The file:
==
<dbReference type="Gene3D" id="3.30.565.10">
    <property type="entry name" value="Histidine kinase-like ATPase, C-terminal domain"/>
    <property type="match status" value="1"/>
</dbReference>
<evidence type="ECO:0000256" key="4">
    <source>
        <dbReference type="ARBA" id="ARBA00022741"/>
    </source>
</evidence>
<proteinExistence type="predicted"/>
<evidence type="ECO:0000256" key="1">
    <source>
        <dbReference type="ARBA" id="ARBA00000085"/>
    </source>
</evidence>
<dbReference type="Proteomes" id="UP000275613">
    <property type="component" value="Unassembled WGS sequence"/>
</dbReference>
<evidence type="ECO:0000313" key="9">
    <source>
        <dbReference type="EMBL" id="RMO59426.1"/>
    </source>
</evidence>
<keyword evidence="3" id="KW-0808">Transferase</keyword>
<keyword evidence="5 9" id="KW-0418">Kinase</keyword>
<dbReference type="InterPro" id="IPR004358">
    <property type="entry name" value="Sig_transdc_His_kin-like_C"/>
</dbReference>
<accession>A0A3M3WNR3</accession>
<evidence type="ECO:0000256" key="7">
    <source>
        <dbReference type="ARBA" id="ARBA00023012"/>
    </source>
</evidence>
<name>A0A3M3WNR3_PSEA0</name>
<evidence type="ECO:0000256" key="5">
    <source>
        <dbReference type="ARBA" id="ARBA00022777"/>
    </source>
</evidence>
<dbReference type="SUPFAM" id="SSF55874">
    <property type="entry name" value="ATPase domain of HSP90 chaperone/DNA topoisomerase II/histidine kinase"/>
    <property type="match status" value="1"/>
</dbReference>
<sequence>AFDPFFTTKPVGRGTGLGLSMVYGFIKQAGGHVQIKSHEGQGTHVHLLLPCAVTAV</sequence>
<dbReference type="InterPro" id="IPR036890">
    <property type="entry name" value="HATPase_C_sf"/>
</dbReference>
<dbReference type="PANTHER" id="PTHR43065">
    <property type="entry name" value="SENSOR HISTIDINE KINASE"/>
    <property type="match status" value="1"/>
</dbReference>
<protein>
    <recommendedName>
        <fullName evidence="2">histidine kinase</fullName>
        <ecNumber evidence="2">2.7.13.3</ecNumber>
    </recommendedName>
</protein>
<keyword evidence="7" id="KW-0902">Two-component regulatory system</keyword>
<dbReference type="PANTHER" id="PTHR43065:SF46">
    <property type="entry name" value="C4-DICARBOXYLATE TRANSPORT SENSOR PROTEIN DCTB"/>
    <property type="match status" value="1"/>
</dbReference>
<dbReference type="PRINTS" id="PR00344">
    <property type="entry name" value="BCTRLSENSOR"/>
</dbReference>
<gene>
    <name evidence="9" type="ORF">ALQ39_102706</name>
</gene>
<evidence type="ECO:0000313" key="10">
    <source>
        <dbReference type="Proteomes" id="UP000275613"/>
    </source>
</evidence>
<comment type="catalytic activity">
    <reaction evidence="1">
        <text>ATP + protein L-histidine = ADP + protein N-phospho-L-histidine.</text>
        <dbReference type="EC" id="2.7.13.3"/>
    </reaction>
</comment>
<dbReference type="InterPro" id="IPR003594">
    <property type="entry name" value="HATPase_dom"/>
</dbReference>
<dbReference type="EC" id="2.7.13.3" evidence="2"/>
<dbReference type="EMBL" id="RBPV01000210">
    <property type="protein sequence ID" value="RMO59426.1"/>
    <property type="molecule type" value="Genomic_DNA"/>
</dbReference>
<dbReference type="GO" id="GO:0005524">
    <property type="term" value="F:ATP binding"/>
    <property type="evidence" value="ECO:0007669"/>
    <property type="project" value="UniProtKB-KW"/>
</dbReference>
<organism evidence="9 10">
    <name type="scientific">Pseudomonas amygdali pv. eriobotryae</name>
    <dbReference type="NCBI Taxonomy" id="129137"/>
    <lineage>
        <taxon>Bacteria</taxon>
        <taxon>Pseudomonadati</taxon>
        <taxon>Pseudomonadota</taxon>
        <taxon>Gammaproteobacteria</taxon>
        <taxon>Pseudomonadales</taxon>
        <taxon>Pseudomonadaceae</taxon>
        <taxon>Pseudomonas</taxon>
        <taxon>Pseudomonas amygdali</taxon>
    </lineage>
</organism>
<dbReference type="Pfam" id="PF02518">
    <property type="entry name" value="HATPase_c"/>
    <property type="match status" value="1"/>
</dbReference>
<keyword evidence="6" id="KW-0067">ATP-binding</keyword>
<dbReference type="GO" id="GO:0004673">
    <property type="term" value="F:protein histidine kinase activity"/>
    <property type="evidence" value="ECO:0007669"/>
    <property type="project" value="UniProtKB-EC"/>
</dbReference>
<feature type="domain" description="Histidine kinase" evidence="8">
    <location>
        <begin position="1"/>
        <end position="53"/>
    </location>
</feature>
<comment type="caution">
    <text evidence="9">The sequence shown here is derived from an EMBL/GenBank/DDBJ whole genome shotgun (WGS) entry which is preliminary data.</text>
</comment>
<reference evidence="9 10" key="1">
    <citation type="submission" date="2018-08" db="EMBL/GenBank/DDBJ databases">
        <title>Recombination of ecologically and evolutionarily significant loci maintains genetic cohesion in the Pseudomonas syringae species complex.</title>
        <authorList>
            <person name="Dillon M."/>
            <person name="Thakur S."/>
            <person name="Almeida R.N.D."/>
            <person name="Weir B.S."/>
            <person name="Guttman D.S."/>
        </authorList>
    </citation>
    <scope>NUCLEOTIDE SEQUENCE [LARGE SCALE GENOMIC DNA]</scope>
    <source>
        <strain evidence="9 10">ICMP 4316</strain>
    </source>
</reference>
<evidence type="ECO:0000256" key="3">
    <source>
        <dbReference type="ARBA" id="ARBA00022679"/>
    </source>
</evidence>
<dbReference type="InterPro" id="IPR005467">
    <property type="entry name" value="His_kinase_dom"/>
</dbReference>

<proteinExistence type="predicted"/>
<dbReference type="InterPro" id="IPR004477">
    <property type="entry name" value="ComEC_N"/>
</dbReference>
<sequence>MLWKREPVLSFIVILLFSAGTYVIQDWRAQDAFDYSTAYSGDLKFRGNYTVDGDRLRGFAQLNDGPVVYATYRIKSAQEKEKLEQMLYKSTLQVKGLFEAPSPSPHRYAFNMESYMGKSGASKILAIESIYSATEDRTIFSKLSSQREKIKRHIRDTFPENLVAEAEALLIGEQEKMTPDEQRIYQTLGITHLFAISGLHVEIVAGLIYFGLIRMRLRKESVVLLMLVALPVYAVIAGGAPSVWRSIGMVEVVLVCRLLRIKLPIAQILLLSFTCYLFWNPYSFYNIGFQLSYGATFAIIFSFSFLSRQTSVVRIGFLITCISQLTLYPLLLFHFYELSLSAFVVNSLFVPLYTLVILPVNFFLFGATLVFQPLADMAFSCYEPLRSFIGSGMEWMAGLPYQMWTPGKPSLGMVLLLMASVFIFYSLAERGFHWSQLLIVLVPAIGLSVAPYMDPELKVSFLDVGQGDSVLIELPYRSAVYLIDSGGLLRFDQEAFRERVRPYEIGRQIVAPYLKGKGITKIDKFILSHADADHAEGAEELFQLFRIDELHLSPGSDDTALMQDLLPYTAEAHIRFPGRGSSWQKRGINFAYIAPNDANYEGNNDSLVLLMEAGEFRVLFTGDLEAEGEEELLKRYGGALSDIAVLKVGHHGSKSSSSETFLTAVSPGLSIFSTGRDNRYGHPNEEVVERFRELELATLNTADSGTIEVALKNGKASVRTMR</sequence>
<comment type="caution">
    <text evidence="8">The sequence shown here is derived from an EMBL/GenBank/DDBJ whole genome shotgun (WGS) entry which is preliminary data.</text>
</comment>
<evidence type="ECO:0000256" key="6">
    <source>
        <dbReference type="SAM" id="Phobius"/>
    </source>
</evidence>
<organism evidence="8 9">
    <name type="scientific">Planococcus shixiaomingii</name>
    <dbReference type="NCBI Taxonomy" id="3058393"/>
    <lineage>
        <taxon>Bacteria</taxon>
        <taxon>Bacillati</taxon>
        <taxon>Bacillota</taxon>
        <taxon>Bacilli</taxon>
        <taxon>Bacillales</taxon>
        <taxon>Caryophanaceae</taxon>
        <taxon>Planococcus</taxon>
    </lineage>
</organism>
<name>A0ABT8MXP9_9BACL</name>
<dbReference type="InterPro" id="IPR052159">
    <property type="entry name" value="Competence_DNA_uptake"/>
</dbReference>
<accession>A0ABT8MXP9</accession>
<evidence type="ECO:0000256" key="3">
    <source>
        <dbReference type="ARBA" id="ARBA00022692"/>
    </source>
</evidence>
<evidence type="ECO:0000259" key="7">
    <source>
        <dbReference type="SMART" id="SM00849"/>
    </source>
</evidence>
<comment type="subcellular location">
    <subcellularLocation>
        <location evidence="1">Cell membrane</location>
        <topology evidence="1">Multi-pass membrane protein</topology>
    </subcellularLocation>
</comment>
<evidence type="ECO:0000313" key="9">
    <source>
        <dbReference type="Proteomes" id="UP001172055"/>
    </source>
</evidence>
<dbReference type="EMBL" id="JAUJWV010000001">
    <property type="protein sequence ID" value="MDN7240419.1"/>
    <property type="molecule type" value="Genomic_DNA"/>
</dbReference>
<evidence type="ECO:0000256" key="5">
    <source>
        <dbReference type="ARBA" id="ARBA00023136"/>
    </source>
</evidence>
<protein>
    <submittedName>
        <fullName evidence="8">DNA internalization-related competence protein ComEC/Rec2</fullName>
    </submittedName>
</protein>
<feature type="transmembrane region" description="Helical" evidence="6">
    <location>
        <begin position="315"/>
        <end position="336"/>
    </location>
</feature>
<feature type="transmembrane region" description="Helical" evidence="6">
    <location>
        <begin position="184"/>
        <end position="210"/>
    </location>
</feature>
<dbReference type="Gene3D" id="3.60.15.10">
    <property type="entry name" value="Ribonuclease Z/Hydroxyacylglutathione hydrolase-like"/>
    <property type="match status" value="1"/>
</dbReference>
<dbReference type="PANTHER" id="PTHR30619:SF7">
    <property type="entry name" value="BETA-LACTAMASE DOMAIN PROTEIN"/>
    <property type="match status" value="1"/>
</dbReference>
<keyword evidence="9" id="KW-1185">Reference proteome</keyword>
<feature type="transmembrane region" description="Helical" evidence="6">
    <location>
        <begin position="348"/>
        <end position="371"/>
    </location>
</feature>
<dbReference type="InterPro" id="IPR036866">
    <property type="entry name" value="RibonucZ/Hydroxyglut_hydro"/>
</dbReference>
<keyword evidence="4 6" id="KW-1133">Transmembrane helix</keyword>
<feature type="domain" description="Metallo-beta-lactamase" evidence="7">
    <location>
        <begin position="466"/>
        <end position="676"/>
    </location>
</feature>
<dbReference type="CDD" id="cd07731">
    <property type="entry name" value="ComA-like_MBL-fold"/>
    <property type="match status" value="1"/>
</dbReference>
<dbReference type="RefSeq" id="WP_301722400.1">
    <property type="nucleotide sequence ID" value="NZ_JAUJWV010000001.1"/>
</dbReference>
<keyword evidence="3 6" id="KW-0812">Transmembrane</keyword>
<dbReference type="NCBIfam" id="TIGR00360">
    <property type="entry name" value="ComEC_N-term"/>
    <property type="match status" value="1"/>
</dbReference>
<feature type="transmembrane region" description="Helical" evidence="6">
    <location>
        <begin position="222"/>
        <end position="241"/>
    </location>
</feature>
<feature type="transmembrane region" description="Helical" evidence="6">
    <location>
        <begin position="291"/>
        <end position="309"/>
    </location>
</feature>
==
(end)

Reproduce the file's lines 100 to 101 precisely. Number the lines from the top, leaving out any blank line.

        <taxon>Pseudomonadota</taxon>
        <taxon>Gammaproteobacteria</taxon>